NEW YORK: Roger Federer is proud of all his grand slam singles titles, but if the Swiss master could add just one more to his record men’s haul of 17 it would be at Wimbledon.
“It would be my favourite choice if I had a choice right now,” Federer, 33, told reporters on the eve of Tuesday’s BNB Parabas Showdown exhibition at Madison Square Garden against 23-year-old Grigor Dimitrov.
“I’d love to win Wimbledon. I think it’s possible, and I think if I win Wimbledon it’s more cool for me personally, and my team and Swiss people and my fans.”
Another singles title at the All England Club would give Federer a record eighth Wimbledon crown, breaking his tie with Pete Sampras and W.C. Renshaw of the late 19th century.
It would also make him the oldest Wimbledon men’s winner, eclipsing Arthur Ashe, who was 31 when he won in 1975.
Federer said he is not consumed by a quest to add breathing room to his record total with Rafa Nadal sitting on 14, six ahead of world number one Novak Djokovic, who lost to the Swiss in the final at Dubai on Feb. 28.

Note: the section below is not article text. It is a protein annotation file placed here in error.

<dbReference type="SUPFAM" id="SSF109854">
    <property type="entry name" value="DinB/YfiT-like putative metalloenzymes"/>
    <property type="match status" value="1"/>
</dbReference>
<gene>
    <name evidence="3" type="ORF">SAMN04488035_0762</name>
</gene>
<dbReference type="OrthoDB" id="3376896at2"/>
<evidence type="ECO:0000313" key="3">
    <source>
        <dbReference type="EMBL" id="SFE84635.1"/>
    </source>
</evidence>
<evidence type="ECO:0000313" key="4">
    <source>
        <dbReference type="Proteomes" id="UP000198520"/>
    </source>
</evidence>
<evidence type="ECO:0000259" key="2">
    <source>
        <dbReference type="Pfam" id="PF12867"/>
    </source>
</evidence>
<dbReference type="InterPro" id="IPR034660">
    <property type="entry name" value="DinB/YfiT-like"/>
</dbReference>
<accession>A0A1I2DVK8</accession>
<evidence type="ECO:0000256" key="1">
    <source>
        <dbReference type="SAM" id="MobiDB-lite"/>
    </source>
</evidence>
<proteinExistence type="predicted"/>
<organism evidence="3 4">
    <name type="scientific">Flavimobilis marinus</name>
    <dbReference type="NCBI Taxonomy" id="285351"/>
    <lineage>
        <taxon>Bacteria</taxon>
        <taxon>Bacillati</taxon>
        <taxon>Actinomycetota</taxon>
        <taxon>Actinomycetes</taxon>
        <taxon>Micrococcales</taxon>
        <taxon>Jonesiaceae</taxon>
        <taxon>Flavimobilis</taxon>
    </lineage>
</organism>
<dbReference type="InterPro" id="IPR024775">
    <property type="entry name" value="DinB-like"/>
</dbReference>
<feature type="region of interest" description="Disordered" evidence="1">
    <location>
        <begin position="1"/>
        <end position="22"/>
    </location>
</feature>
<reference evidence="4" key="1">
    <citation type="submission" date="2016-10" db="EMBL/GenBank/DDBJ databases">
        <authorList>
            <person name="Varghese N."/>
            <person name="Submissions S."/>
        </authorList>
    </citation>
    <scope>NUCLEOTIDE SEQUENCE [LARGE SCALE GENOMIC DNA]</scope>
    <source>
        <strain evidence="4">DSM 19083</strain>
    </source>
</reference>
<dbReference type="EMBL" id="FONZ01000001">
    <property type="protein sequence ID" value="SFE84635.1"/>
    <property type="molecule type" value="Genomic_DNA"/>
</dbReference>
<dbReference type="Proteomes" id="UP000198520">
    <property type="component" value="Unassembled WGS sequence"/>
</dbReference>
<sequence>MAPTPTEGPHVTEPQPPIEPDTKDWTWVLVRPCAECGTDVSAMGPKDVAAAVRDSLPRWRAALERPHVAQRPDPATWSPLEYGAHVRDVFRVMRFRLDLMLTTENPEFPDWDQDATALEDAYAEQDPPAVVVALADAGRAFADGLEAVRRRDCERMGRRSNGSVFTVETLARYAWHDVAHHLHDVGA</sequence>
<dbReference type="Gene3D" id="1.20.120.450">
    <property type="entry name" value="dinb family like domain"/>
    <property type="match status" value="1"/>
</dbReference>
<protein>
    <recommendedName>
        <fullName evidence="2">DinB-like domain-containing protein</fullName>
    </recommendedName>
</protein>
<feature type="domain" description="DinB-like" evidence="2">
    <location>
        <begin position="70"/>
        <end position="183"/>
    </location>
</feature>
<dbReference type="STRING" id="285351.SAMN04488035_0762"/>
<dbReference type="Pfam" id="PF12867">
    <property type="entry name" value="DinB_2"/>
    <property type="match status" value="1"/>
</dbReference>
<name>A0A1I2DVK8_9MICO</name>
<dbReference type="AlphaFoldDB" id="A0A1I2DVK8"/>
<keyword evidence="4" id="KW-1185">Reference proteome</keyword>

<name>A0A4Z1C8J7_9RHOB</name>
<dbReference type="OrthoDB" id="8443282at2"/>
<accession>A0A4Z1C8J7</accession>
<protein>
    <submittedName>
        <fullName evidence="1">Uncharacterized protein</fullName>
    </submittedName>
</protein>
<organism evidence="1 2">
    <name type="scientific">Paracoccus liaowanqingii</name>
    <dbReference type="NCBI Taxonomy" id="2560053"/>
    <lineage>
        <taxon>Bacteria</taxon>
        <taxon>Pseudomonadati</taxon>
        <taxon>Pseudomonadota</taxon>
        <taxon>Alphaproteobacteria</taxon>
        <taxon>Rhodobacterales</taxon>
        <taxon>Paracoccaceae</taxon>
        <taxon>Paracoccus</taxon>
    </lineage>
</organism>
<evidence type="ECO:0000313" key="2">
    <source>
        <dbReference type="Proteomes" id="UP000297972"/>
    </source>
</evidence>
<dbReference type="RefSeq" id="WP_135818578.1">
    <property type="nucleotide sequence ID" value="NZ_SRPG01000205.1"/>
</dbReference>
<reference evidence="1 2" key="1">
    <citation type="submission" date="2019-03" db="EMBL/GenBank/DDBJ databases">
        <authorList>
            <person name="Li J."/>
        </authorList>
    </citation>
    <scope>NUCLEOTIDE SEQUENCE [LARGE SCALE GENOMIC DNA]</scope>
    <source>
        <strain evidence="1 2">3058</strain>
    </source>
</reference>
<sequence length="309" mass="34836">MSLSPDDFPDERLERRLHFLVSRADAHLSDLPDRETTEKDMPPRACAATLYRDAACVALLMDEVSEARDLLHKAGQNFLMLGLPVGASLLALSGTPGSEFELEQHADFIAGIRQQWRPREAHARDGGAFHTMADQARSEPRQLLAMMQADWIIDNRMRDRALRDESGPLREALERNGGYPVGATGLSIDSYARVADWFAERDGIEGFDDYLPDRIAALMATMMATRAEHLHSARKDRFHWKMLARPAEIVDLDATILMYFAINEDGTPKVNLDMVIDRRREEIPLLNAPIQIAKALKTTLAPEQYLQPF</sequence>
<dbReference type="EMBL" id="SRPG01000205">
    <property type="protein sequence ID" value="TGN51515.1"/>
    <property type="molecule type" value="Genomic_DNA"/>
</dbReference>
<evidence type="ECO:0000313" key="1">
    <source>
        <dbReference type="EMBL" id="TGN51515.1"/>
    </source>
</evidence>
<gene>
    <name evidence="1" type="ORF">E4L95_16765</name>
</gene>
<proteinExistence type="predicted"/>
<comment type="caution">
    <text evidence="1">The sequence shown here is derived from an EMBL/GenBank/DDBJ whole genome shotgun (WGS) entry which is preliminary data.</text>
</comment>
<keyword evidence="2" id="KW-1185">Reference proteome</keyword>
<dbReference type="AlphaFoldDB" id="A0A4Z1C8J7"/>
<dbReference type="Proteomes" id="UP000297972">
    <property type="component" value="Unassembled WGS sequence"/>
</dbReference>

Federer said Nadal could charge past him, but felt Djokovic was a longshot.
“Who knows? Rafa has the best shot if he wins the French Open a few more times and if I don’t win anymore he can catch me quickly.
“I guess Novak is still a long shot but it really depends on how dominant his next years are going to be,” said Federer, whose wife and two sets of twins travel with him around the globe.
“They have to be very dominant because Rafa and me, we both are still playing. It’s not like we’re both retired or anything.
“I’m more focused on me than on them. I hope to make it more difficult on them but at the end of the day records are there to be broken.”
Federer, whose last grand slam triumph came at the 2012 Wimbledon, made it clear that setting the all-time record meant a great deal to him.
“I was very happy to get the grand slam record at Wimbledon in 2009,” he said about surpassing Sampras’s total of 14. “It was a dream come true and it was a huge motivation to get to that after Pete had set that record.” (Reuters)